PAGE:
Whether you’re interviewing for B-school or for a job afterwards, there are a few basic rules to follow for interview etiquette. Over the years I’ve had the chance to interview hundreds of potential employees and I’ve seen every interview misstep there is. Everyone knows there are plenty of ways to go wrong once you’re in the interview room, but few people pay attention to the ways your interview can go south before you even take a seat in that conference room or office. Here are three ways I’ve personally seen candidates hurt their chances before the interview even got started:
- Parking - Plan ahead for parking if you plan on driving to the interview. Call ahead and find out if the school or business has a parking lot or structure and whether there will be a spot available and whether it is free, validated, etc. It is unprofessional to run out midway through the interview to feed the meter. I recommend you bite the bullet and pay the $6 for parking in their structure instead of trying to save a few bucks at a meter with a 1 hour limit. NEVER park in a reserved spot unless they explicitly tell you that you can, and don’t park in a handicap space unless you have a placard.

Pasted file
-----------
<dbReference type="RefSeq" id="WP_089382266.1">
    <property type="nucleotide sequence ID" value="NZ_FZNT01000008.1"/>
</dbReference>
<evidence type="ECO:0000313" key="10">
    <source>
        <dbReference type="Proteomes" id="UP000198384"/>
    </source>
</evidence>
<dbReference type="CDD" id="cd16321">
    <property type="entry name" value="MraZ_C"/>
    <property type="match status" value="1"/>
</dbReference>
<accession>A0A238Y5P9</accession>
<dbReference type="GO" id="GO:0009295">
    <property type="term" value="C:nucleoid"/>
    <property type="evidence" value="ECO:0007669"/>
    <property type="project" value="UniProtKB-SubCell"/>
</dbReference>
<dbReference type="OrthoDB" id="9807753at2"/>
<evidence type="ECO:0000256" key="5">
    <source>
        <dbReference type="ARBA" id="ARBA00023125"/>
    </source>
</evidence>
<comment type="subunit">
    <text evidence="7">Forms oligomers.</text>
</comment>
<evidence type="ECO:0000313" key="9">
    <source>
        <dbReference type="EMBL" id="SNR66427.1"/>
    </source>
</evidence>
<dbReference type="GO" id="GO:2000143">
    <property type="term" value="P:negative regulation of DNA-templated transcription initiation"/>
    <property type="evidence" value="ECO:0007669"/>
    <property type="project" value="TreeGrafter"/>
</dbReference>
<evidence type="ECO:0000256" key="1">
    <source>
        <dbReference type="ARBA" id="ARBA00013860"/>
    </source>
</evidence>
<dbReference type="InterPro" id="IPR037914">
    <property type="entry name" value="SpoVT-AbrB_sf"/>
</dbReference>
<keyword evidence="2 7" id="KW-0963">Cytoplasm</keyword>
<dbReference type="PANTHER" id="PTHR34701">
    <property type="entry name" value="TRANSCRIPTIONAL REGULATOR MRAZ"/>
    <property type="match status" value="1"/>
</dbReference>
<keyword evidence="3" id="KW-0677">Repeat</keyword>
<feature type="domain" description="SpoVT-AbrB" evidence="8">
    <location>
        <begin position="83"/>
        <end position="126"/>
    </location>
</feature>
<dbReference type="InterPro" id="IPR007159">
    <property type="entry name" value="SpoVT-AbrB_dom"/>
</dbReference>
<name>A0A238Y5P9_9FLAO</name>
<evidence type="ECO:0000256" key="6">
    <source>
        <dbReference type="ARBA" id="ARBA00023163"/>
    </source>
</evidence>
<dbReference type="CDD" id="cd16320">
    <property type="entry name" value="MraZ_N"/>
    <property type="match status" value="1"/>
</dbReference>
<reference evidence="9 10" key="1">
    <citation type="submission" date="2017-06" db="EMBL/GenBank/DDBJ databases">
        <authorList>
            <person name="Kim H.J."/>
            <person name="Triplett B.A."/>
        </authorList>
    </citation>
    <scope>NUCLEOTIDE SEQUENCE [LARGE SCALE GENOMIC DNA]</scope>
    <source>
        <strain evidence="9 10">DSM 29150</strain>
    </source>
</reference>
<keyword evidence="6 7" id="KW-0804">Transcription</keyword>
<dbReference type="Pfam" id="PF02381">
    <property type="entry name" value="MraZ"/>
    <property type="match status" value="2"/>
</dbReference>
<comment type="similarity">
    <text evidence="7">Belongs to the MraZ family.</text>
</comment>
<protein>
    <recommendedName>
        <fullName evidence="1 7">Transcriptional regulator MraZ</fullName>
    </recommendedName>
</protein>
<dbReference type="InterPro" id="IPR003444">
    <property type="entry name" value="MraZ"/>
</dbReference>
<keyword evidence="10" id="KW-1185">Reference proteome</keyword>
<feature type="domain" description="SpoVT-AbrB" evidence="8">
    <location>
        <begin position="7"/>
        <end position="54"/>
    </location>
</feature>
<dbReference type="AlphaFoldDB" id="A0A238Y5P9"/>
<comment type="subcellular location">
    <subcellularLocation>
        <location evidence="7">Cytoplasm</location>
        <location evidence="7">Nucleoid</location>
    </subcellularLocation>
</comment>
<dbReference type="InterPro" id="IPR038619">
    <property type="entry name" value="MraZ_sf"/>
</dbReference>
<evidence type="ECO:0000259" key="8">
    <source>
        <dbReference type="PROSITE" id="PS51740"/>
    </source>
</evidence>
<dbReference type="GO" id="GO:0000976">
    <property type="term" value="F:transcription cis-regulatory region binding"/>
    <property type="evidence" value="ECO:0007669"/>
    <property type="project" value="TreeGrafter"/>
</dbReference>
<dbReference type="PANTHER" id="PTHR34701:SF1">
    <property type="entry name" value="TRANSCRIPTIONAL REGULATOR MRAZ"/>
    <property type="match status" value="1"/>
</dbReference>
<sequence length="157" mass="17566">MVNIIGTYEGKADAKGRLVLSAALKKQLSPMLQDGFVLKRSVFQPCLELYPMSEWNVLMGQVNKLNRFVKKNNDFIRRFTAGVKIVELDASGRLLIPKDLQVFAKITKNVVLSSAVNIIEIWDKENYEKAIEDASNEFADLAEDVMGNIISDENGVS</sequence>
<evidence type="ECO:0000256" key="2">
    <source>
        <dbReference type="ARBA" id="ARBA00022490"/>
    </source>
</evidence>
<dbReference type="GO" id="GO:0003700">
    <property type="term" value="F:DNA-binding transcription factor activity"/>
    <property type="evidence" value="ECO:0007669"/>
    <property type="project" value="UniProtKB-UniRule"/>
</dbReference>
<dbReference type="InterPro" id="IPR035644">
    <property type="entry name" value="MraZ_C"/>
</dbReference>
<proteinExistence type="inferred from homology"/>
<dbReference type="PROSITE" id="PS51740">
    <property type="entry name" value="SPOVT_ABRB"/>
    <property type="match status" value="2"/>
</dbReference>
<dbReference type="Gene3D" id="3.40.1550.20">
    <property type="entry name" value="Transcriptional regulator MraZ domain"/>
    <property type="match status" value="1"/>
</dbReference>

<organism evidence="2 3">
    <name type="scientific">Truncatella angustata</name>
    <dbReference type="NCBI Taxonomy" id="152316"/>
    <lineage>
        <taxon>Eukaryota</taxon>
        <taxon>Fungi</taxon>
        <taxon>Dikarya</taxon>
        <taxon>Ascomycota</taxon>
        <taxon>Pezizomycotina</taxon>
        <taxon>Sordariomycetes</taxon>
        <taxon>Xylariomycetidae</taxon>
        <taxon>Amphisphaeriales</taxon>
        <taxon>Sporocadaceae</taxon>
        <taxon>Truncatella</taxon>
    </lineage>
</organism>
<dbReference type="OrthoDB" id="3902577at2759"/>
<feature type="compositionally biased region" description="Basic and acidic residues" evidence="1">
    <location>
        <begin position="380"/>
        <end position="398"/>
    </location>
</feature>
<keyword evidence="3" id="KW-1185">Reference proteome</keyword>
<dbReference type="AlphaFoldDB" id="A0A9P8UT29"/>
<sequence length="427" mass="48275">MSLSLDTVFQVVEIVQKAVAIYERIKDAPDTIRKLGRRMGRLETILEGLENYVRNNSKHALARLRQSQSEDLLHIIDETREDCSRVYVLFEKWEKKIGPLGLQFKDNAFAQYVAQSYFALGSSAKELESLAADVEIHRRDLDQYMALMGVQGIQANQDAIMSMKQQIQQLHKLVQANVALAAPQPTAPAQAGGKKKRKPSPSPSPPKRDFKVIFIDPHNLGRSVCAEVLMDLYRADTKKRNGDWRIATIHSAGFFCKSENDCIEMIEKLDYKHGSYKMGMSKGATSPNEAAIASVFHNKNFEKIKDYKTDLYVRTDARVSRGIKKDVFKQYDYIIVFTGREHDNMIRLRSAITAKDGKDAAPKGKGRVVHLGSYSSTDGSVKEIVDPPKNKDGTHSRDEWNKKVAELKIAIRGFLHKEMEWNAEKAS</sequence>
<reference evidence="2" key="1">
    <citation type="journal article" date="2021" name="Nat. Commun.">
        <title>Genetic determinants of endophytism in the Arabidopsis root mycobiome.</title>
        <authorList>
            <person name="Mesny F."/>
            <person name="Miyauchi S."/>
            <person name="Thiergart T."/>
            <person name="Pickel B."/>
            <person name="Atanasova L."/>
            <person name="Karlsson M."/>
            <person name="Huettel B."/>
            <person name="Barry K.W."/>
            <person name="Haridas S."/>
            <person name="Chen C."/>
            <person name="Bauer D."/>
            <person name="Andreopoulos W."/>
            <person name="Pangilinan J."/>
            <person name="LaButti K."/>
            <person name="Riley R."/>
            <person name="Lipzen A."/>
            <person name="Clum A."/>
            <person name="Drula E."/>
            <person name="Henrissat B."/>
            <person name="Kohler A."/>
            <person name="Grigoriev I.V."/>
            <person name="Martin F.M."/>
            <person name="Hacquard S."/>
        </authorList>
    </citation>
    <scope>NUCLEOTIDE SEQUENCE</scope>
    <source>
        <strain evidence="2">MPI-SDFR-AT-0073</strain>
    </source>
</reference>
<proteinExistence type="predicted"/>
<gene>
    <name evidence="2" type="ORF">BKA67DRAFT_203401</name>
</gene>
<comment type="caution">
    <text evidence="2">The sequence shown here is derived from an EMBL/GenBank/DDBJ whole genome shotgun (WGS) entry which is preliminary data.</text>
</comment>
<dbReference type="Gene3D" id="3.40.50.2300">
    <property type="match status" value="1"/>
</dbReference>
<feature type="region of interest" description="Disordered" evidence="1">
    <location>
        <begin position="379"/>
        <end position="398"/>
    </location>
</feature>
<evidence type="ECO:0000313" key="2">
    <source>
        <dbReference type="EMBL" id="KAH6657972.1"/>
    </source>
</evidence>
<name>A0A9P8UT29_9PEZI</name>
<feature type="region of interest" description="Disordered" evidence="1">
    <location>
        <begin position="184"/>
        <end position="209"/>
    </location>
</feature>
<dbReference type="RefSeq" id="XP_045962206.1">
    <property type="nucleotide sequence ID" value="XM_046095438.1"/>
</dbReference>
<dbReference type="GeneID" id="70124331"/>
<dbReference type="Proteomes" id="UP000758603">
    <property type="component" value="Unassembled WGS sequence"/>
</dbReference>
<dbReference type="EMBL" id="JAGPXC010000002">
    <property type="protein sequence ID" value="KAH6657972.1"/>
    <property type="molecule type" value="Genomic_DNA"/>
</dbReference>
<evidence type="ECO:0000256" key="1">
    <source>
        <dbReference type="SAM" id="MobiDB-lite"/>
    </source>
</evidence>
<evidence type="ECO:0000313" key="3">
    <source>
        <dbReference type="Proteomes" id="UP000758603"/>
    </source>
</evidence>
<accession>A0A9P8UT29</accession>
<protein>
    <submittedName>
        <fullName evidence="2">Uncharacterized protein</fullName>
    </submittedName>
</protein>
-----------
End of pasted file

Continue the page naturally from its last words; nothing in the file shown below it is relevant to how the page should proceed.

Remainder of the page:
- Bring a Pen – A nice fountain pen, preferably, but anything is better than nothing. If you’re applying for a job, you’ll likely have to fill out some paperwork; you’ll look more prepared if you don’t have to ask to borrow a pen.
- Be Polite to Everyone – Remember that everyone you meet on the way to the interview could influence the outcome. The guard at the security booth at the entrance may have to phone ahead to let the interviewer know you’ve arrived. Don’t give him the opportunity to say “the extremely rude gentleman with the 3 o’clock is here!” The same goes with receptionists and anyone you pass in the hallways. If you yell at the receptionist for not validating your parking, the interviewer is sure to hear about it.
- If You’re On Time, You’re Late – Plan on arriving early to allow for traffic, parking, and exchanging pleasantries with everyone you meet on the way to the interview room. You can also use this time to relax and mentally prepare before the interview. Calling ahead is fine if you’re going to be late because of traffic, car trouble, etc., but if you planned on arriving early, being late would mean you’re on time and you wouldn’t need to explain anything, if that makes sense!
- Dress the Part – Bespoke or not, a suit is better than jeans for interviews, even if the office environment is casual. A good rule of thumb is that it never hurts to be the best-dressed person you see that day. Use your judgment with respect to piercings and tattoos. I’ve interviewed candidates with tattoos and piercings and they don’t bother me, but your interviewer might not be as forgiving.